Moving forward, I want him to tackle the Mechanicus once again. When last we were with the tech-lords in Mechanicum, the Martian civil war had started and Mars was being laid to waste by the chaos-touched rebels. His depiction of the the Titan Legios and the Knight cohorts were excellent, and he has only gotten better with them as his 40k novel Priests of Mars attests. Not to mention that the ending of Mechanicum totally screams out for a sequel. A lot of people would say that the Martian civil war has already concluded but the truth is that the events in the novel were just a prologue for even greater events. Legion-wise, I want him to go back to the Thousand Sons and to Magnus. Things ended on a very bleak note for these Astartes sorcerer in A Thousand Sons, and there is a lot of interesting directions for the legion to go to. Graham’s writing style entirely fits with the legion and its a solid pairing of writer and topic. So that’s that!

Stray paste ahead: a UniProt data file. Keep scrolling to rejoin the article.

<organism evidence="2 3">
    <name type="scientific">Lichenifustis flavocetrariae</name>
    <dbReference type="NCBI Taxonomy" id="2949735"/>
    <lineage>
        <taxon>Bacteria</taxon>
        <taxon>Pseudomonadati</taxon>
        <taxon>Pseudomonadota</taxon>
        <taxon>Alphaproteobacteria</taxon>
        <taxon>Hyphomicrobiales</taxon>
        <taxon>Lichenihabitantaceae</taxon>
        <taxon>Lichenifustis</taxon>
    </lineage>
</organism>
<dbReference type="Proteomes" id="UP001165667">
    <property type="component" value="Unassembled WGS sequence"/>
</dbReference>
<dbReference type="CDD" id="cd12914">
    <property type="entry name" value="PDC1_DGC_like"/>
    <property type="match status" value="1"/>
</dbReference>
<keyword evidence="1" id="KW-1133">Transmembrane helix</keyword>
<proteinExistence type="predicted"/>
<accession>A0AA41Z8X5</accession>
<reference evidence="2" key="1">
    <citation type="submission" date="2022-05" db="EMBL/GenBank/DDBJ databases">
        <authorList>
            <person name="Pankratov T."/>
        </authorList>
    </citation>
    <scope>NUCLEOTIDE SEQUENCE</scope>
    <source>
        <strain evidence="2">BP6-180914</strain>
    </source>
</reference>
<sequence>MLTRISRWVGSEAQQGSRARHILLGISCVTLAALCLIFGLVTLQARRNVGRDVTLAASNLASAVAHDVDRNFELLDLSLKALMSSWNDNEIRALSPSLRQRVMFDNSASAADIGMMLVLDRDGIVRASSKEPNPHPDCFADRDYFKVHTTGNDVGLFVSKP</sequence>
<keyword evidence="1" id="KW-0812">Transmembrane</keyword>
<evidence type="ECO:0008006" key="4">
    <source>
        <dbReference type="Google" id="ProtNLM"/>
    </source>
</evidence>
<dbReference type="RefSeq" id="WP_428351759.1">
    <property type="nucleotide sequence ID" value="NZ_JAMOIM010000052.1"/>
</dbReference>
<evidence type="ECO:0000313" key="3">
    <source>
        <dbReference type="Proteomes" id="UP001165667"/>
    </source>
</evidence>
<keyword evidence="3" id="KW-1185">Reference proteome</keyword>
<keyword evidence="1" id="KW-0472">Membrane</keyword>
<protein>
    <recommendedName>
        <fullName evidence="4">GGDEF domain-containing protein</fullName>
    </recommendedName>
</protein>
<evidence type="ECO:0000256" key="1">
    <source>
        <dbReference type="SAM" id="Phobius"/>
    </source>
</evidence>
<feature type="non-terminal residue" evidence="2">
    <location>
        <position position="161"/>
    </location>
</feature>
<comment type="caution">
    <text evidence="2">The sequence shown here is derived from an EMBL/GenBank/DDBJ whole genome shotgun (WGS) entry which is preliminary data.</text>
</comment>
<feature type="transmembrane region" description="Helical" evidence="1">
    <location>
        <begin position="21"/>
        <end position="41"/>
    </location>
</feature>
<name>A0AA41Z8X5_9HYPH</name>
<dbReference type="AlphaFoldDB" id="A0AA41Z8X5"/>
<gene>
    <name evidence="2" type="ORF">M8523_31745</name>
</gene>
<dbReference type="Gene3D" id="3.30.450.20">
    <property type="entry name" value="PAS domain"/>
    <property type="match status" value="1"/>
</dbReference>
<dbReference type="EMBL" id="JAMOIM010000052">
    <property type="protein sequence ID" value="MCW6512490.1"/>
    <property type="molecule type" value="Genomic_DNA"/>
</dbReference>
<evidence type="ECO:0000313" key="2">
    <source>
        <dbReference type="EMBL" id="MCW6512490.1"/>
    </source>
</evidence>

Ben Counter has had a rough patch. First, because he had to follow on from the base-work done by Dan and Graham. Then, he had to write the definitive (so far) novel about the Istvaan III Betrayal. Second, his next novel in the series got rather negative attention and he has yet to write anything within the series after that. Regardless, he tackled a lot of topics in those brief moments: Luna Wolves, Death Guard, Emperor’s Children, Word Bearers, Remembrancers, and Ultramarines. I personally consider Galaxy in Flames to be among his best work to date, the only comparisons being his sixth Soul Drinkers novel, Phalanx, and the third Grey Knights novel, Hammer of Daemons. As I have said to people in the past, his strength is that he totally gets the weirdness, the strangeness, and the absolute mind-frakking nature of Chaos. That trademark is stamped all over his Soul Drinkers and Grey Knights novels. It even shows up in his novella about Imperial Fists and Iron Warriors in Architect of Fate.